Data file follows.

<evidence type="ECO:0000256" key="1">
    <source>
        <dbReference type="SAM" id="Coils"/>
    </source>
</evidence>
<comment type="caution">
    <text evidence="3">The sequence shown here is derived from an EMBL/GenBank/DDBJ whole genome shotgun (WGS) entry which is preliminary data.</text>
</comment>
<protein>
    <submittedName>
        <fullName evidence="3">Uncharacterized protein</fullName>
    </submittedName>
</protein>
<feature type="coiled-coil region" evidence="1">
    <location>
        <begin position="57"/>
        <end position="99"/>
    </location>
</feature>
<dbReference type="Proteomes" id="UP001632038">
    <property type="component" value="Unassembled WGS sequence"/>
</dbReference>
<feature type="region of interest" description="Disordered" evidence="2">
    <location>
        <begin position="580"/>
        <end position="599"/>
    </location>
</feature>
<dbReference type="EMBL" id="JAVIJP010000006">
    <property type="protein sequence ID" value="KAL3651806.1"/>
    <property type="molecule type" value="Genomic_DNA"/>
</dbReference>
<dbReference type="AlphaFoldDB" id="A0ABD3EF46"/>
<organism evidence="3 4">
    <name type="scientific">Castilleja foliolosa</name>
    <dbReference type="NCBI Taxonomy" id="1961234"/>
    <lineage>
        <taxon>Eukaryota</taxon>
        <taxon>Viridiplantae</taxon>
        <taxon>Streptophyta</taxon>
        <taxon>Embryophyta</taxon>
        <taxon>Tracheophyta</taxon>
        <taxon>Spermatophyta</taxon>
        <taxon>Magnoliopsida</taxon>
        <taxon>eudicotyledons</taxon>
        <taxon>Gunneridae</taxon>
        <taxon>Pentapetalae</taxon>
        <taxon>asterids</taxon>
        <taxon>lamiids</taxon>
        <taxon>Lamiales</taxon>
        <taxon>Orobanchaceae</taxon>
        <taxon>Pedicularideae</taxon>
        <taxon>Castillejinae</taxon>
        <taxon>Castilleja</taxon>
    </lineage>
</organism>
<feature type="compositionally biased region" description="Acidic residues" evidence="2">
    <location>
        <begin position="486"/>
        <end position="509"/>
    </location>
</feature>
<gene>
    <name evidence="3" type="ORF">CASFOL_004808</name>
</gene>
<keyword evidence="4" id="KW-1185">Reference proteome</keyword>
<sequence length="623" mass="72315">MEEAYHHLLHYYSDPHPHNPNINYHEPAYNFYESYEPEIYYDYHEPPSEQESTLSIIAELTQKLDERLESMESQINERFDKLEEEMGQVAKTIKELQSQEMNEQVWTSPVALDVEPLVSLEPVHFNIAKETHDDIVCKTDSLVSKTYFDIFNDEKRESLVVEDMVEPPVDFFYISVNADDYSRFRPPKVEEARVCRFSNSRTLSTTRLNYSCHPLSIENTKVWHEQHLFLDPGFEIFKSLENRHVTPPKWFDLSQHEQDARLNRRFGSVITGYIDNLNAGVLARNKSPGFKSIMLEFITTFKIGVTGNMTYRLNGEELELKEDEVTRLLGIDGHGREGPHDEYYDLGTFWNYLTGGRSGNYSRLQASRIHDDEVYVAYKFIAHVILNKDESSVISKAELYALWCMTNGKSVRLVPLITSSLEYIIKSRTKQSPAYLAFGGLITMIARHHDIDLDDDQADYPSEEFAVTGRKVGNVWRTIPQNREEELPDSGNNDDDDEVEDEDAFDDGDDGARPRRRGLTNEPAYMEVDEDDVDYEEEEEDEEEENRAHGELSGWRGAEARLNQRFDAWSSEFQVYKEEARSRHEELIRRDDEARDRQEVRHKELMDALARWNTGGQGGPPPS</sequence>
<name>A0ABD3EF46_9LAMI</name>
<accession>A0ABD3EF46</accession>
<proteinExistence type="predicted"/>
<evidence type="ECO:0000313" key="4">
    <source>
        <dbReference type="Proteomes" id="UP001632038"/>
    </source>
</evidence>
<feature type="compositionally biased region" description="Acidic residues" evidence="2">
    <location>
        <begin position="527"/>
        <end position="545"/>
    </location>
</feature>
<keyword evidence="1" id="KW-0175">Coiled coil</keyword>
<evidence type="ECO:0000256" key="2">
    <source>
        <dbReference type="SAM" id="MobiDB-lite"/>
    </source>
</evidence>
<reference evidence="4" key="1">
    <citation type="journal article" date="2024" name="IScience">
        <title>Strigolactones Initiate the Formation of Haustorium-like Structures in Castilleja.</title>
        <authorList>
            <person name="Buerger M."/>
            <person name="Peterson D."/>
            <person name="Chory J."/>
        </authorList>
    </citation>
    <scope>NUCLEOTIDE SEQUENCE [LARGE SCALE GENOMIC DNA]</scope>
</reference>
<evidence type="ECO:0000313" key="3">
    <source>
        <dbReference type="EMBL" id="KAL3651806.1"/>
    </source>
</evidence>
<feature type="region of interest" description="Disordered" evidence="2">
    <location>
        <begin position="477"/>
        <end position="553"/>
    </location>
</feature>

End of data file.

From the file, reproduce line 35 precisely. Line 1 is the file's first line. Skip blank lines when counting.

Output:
    <name type="scientific">Castilleja foliolosa</name>